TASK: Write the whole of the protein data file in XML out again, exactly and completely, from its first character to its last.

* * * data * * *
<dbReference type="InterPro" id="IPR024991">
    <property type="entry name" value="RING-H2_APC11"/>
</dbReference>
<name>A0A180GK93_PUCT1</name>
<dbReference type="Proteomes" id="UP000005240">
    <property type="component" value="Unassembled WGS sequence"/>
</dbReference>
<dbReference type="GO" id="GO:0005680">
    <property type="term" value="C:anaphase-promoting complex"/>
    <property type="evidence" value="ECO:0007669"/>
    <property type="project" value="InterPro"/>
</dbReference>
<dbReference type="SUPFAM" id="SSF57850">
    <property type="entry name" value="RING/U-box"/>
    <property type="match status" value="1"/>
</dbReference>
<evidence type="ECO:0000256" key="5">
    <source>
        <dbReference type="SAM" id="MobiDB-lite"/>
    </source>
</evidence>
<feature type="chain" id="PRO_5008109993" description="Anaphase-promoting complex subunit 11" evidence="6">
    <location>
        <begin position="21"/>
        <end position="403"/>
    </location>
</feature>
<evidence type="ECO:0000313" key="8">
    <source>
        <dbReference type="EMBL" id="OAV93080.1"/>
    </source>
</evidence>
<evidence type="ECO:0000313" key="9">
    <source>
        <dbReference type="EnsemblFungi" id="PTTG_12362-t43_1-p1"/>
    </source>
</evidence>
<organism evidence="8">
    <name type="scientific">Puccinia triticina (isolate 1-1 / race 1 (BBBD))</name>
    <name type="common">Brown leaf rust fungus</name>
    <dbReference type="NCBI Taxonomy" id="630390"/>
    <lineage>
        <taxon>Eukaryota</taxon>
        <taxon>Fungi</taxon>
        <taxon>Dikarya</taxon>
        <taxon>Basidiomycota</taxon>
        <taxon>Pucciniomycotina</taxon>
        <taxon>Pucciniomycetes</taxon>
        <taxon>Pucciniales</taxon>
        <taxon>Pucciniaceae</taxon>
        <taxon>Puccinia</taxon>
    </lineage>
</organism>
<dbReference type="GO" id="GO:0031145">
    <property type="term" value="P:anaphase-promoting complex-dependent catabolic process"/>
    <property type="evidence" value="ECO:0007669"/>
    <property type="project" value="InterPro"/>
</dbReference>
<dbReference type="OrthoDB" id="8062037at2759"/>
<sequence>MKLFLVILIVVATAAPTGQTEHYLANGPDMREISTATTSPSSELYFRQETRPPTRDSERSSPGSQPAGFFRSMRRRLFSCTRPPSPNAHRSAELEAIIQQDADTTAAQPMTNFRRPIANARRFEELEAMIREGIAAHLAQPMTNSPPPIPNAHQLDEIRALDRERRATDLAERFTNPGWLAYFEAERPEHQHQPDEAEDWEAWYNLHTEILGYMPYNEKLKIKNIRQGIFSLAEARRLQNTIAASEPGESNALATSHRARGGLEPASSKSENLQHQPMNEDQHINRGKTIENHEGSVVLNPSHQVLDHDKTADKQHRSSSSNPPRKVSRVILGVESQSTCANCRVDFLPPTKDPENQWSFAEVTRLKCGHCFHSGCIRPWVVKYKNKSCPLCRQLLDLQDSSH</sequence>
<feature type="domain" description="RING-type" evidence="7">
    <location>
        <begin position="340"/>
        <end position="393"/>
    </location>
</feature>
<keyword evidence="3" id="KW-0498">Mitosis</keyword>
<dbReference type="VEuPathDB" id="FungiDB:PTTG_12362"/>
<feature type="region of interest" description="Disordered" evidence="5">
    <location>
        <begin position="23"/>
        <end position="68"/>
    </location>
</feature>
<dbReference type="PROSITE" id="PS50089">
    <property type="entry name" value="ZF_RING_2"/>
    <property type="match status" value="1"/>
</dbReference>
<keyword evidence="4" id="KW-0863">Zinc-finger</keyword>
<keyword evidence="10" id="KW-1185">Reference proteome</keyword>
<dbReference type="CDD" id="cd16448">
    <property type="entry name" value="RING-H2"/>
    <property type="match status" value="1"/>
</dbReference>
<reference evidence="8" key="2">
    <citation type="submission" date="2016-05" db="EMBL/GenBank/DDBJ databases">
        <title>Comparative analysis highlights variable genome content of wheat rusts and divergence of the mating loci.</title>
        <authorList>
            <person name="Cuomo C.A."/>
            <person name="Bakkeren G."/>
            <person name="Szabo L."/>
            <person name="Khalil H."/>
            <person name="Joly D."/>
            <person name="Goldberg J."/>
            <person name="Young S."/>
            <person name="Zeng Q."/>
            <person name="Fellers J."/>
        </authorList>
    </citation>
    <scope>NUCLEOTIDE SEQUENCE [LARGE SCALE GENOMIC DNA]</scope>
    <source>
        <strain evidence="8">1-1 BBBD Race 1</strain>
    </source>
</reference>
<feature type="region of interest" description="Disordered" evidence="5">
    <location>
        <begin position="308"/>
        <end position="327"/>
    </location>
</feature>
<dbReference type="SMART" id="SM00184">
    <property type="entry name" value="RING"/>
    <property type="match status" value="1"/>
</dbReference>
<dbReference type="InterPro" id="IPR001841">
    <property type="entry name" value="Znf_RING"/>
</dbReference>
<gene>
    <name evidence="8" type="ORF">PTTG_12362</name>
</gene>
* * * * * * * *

<dbReference type="InterPro" id="IPR024991">
    <property type="entry name" value="RING-H2_APC11"/>
</dbReference>
<name>A0A180GK93_PUCT1</name>
<dbReference type="Proteomes" id="UP000005240">
    <property type="component" value="Unassembled WGS sequence"/>
</dbReference>
<dbReference type="GO" id="GO:0005680">
    <property type="term" value="C:anaphase-promoting complex"/>
    <property type="evidence" value="ECO:0007669"/>
    <property type="project" value="InterPro"/>
</dbReference>
<dbReference type="SUPFAM" id="SSF57850">
    <property type="entry name" value="RING/U-box"/>
    <property type="match status" value="1"/>
</dbReference>
<evidence type="ECO:0000256" key="5">
    <source>
        <dbReference type="SAM" id="MobiDB-lite"/>
    </source>
</evidence>
<feature type="chain" id="PRO_5008109993" description="Anaphase-promoting complex subunit 11" evidence="6">
    <location>
        <begin position="21"/>
        <end position="403"/>
    </location>
</feature>
<evidence type="ECO:0000313" key="8">
    <source>
        <dbReference type="EMBL" id="OAV93080.1"/>
    </source>
</evidence>
<evidence type="ECO:0000313" key="9">
    <source>
        <dbReference type="EnsemblFungi" id="PTTG_12362-t43_1-p1"/>
    </source>
</evidence>
<organism evidence="8">
    <name type="scientific">Puccinia triticina (isolate 1-1 / race 1 (BBBD))</name>
    <name type="common">Brown leaf rust fungus</name>
    <dbReference type="NCBI Taxonomy" id="630390"/>
    <lineage>
        <taxon>Eukaryota</taxon>
        <taxon>Fungi</taxon>
        <taxon>Dikarya</taxon>
        <taxon>Basidiomycota</taxon>
        <taxon>Pucciniomycotina</taxon>
        <taxon>Pucciniomycetes</taxon>
        <taxon>Pucciniales</taxon>
        <taxon>Pucciniaceae</taxon>
        <taxon>Puccinia</taxon>
    </lineage>
</organism>
<dbReference type="GO" id="GO:0031145">
    <property type="term" value="P:anaphase-promoting complex-dependent catabolic process"/>
    <property type="evidence" value="ECO:0007669"/>
    <property type="project" value="InterPro"/>
</dbReference>
<dbReference type="OrthoDB" id="8062037at2759"/>
<sequence>MKLFLVILIVVATAAPTGQTEHYLANGPDMREISTATTSPSSELYFRQETRPPTRDSERSSPGSQPAGFFRSMRRRLFSCTRPPSPNAHRSAELEAIIQQDADTTAAQPMTNFRRPIANARRFEELEAMIREGIAAHLAQPMTNSPPPIPNAHQLDEIRALDRERRATDLAERFTNPGWLAYFEAERPEHQHQPDEAEDWEAWYNLHTEILGYMPYNEKLKIKNIRQGIFSLAEARRLQNTIAASEPGESNALATSHRARGGLEPASSKSENLQHQPMNEDQHINRGKTIENHEGSVVLNPSHQVLDHDKTADKQHRSSSSNPPRKVSRVILGVESQSTCANCRVDFLPPTKDPENQWSFAEVTRLKCGHCFHSGCIRPWVVKYKNKSCPLCRQLLDLQDSSH</sequence>
<feature type="domain" description="RING-type" evidence="7">
    <location>
        <begin position="340"/>
        <end position="393"/>
    </location>
</feature>
<keyword evidence="3" id="KW-0498">Mitosis</keyword>
<dbReference type="VEuPathDB" id="FungiDB:PTTG_12362"/>
<feature type="region of interest" description="Disordered" evidence="5">
    <location>
        <begin position="23"/>
        <end position="68"/>
    </location>
</feature>
<dbReference type="PROSITE" id="PS50089">
    <property type="entry name" value="ZF_RING_2"/>
    <property type="match status" value="1"/>
</dbReference>
<keyword evidence="4" id="KW-0863">Zinc-finger</keyword>
<keyword evidence="10" id="KW-1185">Reference proteome</keyword>
<dbReference type="CDD" id="cd16448">
    <property type="entry name" value="RING-H2"/>
    <property type="match status" value="1"/>
</dbReference>
<reference evidence="8" key="2">
    <citation type="submission" date="2016-05" db="EMBL/GenBank/DDBJ databases">
        <title>Comparative analysis highlights variable genome content of wheat rusts and divergence of the mating loci.</title>
        <authorList>
            <person name="Cuomo C.A."/>
            <person name="Bakkeren G."/>
            <person name="Szabo L."/>
            <person name="Khalil H."/>
            <person name="Joly D."/>
            <person name="Goldberg J."/>
            <person name="Young S."/>
            <person name="Zeng Q."/>
            <person name="Fellers J."/>
        </authorList>
    </citation>
    <scope>NUCLEOTIDE SEQUENCE [LARGE SCALE GENOMIC DNA]</scope>
    <source>
        <strain evidence="8">1-1 BBBD Race 1</strain>
    </source>
</reference>
<feature type="region of interest" description="Disordered" evidence="5">
    <location>
        <begin position="308"/>
        <end position="327"/>
    </location>
</feature>
<dbReference type="SMART" id="SM00184">
    <property type="entry name" value="RING"/>
    <property type="match status" value="1"/>
</dbReference>
<dbReference type="InterPro" id="IPR001841">
    <property type="entry name" value="Znf_RING"/>
</dbReference>
<gene>
    <name evidence="8" type="ORF">PTTG_12362</name>
</gene>